Is It a Bird? Is It a Plane? No, it’s a Hacker Drone – Aimed at You!

by Paul Davies, July 27, 2015

If it wasn’t enough that hackers are able to target your online information from any unsecured network to which they can gain access, it has now come to light that hacker drones are on their way, offering a new method of gaining access to your device.

According to recent reports, individuals are now looking to combine the invasive software from the notorious Italian based software company, Hacking Team, with the unmanned aerial vehicles (UAV’s) from Boeing subsidiary Institu. Their ultimate objective is to create drones that are able to approach from the sky and gain access to unsuspecting networks across the world.

Recent reports suggest that, after meeting at the International Defence Exposition and Conference back in February this year, representatives from Institu and the Hacking Team have been discussing the potential for airborne Hacker Drones. And it looks like that dream may very well become a reality.

Emails intercepted between Institu and the Hacking Team suggest that insiders considering this opportunity would like to integrate Hacking Teams’ remote control system, Galileo, into a mobile device which would then be able to access computers and networks that are otherwise impenetrable, or geographically too far away to reach.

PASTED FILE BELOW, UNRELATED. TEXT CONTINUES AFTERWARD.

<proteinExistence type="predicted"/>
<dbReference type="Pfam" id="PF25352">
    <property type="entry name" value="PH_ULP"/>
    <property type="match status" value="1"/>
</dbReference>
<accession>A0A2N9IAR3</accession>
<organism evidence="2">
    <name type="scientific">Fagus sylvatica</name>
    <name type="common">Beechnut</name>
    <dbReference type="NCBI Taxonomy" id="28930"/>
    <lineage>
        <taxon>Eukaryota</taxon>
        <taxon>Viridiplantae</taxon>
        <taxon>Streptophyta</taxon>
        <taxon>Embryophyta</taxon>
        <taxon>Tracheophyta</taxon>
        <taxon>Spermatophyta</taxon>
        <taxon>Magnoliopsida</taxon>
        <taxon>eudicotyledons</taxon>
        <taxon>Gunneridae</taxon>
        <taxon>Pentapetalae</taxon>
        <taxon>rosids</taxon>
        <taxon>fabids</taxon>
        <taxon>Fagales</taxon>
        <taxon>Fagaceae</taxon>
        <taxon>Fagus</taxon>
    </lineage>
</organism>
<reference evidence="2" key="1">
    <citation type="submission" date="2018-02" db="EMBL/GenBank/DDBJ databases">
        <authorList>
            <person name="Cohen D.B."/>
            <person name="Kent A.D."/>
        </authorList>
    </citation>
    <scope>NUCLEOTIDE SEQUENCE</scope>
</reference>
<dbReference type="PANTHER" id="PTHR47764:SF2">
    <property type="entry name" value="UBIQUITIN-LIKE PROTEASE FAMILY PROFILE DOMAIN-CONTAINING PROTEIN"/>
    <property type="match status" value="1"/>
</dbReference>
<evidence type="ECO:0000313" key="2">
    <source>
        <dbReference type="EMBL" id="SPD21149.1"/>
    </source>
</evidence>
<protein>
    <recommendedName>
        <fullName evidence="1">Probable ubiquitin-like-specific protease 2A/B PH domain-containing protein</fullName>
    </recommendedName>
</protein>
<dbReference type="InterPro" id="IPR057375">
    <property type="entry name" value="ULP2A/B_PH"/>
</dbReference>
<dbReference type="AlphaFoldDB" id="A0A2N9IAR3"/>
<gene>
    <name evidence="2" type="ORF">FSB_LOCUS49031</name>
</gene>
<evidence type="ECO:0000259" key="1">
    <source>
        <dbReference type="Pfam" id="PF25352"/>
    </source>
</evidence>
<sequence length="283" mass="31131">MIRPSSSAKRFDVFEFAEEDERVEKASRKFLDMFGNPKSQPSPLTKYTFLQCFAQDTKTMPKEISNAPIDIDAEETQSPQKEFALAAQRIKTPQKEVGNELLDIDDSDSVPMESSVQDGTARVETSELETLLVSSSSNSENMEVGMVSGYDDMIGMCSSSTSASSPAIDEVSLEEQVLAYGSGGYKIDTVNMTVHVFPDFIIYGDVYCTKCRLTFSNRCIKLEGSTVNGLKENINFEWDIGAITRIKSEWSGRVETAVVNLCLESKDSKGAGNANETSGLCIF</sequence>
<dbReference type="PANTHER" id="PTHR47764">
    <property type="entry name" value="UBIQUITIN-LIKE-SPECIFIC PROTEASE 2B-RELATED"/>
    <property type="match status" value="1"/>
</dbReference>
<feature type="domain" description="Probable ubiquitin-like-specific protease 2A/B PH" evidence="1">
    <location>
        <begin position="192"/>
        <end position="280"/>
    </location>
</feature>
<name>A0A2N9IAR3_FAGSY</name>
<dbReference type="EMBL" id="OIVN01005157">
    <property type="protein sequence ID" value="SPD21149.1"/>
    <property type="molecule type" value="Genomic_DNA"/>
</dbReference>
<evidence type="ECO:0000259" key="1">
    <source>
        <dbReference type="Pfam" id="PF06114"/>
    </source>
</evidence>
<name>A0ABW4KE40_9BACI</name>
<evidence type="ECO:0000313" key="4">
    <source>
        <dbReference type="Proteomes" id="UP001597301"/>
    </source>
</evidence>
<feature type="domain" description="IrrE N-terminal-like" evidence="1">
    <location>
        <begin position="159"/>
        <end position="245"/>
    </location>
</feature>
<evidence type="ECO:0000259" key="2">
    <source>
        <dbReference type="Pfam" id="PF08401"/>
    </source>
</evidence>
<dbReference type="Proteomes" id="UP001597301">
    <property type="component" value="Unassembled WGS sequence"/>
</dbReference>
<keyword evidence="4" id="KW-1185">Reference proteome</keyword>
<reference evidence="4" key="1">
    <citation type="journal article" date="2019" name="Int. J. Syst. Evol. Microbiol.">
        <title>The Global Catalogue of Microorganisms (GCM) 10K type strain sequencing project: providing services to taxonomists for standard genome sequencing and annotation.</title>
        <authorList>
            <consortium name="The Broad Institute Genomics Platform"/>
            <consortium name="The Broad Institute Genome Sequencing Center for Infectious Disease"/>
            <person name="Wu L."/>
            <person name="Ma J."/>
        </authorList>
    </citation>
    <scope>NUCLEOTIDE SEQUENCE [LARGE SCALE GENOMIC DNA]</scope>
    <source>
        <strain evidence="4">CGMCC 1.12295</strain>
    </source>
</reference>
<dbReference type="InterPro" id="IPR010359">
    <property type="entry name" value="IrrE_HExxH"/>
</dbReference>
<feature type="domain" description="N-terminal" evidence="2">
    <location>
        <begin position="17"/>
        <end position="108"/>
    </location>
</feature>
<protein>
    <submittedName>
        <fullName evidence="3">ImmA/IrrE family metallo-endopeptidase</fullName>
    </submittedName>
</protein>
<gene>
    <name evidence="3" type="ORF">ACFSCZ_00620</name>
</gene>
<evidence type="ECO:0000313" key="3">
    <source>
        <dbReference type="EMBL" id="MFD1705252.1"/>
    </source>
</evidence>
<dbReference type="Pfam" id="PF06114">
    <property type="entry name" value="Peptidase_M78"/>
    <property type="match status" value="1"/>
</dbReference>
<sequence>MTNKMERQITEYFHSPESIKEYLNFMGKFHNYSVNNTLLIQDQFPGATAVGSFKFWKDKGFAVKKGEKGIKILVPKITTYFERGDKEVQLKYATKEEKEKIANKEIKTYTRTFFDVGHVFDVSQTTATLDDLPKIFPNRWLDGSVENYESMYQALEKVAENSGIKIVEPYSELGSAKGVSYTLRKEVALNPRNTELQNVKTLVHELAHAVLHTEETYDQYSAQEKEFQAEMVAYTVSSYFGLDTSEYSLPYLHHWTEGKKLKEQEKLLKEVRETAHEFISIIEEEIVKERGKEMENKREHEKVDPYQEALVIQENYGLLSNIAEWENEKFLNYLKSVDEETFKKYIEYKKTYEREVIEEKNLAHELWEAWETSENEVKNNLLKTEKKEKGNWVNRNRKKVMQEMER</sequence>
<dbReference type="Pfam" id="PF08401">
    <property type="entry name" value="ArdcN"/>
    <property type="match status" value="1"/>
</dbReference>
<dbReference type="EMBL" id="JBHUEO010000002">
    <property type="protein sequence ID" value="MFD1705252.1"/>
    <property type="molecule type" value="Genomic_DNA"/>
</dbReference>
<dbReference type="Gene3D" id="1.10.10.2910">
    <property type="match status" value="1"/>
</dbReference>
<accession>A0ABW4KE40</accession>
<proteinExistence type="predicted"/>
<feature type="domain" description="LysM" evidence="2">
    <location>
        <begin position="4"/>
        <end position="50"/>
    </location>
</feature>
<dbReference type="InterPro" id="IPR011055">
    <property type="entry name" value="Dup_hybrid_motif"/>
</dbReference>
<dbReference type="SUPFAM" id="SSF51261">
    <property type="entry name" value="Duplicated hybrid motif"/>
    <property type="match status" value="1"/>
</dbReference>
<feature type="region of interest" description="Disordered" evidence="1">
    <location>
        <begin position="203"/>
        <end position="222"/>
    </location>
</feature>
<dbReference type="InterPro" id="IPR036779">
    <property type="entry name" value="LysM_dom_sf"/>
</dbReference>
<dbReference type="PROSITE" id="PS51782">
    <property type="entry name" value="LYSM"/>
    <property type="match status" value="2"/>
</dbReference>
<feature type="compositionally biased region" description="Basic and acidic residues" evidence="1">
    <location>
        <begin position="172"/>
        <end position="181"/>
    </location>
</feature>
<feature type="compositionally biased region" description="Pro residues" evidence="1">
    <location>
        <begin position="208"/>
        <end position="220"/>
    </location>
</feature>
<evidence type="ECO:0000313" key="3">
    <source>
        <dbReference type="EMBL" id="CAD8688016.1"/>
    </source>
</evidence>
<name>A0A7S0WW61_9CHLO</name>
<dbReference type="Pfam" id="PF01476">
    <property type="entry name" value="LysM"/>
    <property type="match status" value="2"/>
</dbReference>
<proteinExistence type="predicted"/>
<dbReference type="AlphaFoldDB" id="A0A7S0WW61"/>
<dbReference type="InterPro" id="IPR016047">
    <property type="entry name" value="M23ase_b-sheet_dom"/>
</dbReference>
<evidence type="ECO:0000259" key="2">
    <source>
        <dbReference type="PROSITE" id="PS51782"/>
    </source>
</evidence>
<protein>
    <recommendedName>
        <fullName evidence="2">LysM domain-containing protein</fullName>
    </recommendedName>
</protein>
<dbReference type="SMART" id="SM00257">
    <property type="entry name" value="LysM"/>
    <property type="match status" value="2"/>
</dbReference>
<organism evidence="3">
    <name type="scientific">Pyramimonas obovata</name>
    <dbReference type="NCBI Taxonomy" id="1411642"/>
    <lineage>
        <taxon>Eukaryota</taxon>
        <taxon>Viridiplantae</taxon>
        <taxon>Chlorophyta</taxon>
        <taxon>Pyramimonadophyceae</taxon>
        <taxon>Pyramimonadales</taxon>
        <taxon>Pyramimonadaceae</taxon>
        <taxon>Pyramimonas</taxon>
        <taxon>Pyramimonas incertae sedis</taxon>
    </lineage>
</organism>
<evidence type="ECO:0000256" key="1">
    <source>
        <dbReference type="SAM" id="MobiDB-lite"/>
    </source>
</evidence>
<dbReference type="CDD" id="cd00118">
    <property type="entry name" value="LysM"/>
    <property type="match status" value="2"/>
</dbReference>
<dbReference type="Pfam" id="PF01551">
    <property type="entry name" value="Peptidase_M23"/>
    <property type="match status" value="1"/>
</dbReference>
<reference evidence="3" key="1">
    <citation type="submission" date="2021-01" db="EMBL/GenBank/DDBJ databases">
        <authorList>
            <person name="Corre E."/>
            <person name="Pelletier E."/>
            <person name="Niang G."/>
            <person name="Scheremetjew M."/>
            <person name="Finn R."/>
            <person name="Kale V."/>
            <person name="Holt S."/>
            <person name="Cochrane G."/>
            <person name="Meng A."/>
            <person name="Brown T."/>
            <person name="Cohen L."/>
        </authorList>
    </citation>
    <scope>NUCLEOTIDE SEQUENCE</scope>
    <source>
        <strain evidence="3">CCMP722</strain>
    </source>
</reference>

But as this concept continues to be fleshed out, it looks like we should all start watching the skies to see the evils that may be coming our way.

How the Hacker Drone Works

Although both parties still insist they are only in the development phase of this project, the concept behind the Hacker Drone is quite simple.

Each remote controlled aerial vehicle would carry a very small infection device that could be injected into an unsecured network such as a coffee shop, transport hub or even a personal system, anywhere in the world.

Once the infection has been installed, it is simply a matter of waiting for the targeted device to use the infected network. In the absence of security such as EasyHide-VPN, the Trojan software would then penetrate the device and a connection would be made.

A user would only have to send an email, log onto the internet or simply upload a film and the malicious software would be able to take full control of the unit. The hackers would then instantly gain access to all files, emails, messages and calls stored on the device, with the ability to do with the information what they will.

Blackmail, business espionage, and the sale of credit card and financial information to potential criminals could all be on the agenda, all from harmless looking “toys” that fly through the sky.

Perversely, it has been due to a hack penetrating the databases of the Hacking Team themselves, that details on this new project have been exposed to the world. But even though such a disclosure may have put paid to this one project, the concept of a drone invasion remains very real.

The Threat of Drones